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January 11, 2012

HSI Celebrates Opening of Wildlife Quarantine Facility in El Salvador

Humane Society International

SAN SALVADOR, El Salvador — As part of its ongoing effort to help curb the impact of the illegal wildlife trade, Humane Society International, working with the U.S. State Department and El Salvador’s Environment and Agriculture ministries, is establishing a new temporary holding facility for the rehabilitation of confiscated wildlife in El Salvador. The new facility officially opened on Jan. 10.

El Salvador’s Vice-Minister of Environment Lina Pohl hosted an event at the temporary holding facility in La Union, near the borders of Honduras and Nicaragua. HSI has collaborated with the Salvadorian government since 2004, conducting wildlife handling trainings as part of its program to effectively implement the Convention on International Trade in Endangered Species of Wild Flora and Fauna. The opening of the new facility, which has now concluded its first construction phase, is possible thanks to grants HSI received from the U.S. State Department.

“El Salvador has come a long way in its commitment to provide the country with an alternative for working with confiscated wildlife,” said Cynthia Dent, regional director for HSI-Latin America. “HSI has been honored to partner with the local authorities in this effort, and we are proud to stand with them here, on this day, at the opening of this new facility that will greatly improve their ability to successfully rescue, rehabilitate, relocate and release confiscated species of wildlife back into their environment.”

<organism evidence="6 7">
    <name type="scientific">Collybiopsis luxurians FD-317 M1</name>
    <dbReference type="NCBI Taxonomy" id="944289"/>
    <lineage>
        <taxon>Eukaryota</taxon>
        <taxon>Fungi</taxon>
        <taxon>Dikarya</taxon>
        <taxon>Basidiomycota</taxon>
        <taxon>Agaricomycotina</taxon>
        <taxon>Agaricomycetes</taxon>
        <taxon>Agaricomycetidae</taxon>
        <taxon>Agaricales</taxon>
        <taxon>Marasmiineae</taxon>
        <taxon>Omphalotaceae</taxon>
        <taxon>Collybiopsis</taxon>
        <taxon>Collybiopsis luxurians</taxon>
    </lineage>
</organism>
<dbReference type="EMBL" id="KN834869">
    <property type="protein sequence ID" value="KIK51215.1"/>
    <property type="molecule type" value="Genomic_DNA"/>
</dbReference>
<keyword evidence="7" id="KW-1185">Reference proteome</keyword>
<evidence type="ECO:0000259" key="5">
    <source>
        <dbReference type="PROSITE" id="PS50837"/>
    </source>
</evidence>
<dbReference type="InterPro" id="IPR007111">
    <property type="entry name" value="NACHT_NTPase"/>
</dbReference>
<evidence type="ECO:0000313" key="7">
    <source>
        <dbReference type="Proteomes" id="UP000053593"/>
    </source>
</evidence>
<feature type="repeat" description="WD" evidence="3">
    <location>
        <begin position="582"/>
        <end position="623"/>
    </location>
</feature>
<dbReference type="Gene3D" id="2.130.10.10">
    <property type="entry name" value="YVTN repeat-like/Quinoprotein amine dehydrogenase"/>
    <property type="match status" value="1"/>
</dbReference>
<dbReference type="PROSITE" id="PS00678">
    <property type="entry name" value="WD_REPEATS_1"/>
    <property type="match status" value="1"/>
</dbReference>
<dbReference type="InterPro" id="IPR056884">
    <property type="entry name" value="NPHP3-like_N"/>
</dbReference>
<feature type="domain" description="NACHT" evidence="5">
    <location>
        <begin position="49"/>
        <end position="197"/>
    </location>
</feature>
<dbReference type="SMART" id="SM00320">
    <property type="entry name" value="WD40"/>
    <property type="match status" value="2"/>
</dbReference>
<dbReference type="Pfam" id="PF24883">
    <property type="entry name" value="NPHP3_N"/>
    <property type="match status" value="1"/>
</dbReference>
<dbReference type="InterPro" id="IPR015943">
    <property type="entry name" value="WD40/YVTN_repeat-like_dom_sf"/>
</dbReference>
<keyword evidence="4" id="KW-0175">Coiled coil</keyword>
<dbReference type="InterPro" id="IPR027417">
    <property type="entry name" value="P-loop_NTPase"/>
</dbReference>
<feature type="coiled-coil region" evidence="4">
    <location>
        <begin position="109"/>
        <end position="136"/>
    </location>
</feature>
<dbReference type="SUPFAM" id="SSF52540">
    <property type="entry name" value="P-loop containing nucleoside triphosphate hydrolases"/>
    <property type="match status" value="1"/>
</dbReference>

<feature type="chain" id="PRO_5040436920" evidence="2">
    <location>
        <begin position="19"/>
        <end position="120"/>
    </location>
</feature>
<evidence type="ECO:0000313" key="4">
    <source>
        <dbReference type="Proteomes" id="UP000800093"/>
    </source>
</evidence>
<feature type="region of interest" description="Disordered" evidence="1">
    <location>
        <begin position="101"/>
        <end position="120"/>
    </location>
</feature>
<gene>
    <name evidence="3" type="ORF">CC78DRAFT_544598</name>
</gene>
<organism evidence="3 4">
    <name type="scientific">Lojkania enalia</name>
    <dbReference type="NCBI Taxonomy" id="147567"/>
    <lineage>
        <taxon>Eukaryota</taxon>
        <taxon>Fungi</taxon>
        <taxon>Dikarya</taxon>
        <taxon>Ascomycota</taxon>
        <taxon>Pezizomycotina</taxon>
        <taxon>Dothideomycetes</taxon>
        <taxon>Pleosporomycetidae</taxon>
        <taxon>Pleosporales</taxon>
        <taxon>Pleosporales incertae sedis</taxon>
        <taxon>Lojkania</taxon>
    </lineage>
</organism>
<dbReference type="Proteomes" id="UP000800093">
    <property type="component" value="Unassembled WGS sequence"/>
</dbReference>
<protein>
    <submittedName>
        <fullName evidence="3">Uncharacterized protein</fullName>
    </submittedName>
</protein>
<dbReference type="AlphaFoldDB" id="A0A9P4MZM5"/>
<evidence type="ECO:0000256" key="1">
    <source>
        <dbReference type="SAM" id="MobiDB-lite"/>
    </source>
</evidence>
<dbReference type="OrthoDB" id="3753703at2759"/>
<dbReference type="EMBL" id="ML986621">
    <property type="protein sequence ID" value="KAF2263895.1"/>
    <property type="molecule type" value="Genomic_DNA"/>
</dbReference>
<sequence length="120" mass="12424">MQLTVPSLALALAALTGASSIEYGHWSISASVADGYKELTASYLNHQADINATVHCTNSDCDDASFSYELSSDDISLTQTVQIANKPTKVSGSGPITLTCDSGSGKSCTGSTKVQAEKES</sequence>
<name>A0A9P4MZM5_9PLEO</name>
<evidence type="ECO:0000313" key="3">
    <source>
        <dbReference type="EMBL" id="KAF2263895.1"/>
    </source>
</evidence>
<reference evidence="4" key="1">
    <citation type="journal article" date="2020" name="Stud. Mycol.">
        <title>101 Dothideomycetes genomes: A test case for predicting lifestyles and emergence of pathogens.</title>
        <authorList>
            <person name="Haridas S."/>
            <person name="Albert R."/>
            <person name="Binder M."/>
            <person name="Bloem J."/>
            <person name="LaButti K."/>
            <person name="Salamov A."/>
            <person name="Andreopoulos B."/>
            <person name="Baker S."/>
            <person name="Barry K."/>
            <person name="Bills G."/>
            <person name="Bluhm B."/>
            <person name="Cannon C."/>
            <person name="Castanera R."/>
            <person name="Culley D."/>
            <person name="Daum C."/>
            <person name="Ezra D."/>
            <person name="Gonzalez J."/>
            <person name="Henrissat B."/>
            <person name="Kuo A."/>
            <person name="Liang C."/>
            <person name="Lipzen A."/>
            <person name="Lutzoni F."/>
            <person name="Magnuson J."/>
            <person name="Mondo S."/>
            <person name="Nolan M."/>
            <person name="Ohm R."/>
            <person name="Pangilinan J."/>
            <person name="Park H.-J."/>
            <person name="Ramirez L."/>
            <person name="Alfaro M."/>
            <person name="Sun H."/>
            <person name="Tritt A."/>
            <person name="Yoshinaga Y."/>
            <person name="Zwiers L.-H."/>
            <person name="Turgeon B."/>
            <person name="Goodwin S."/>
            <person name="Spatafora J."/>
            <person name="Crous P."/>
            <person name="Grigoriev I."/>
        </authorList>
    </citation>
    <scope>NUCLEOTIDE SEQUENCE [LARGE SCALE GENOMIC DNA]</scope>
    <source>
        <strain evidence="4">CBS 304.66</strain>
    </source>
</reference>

• Ever since it entered into force in 1975, CITES has been the only international agreement that regulates international trade in wild species. To date, 175 nations (“Parties”) have signed and ratified the CITES treaty.
  • El Salvador became a party to CITES in 1987. The country is home to more than 500 species of birds, almost 1,000 species of butterflies and more than 800 species of marine fish.

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Humane Society International and its partner organizations together constitute one of the world's largest animal protection organizations — backed by 11 million people. For nearly 20 years, HSI has been fighting for the protection of all animals through advocacy, education, and hands-on programs. Celebrating animals and confronting cruelty worldwide — On the Web at hsi.org.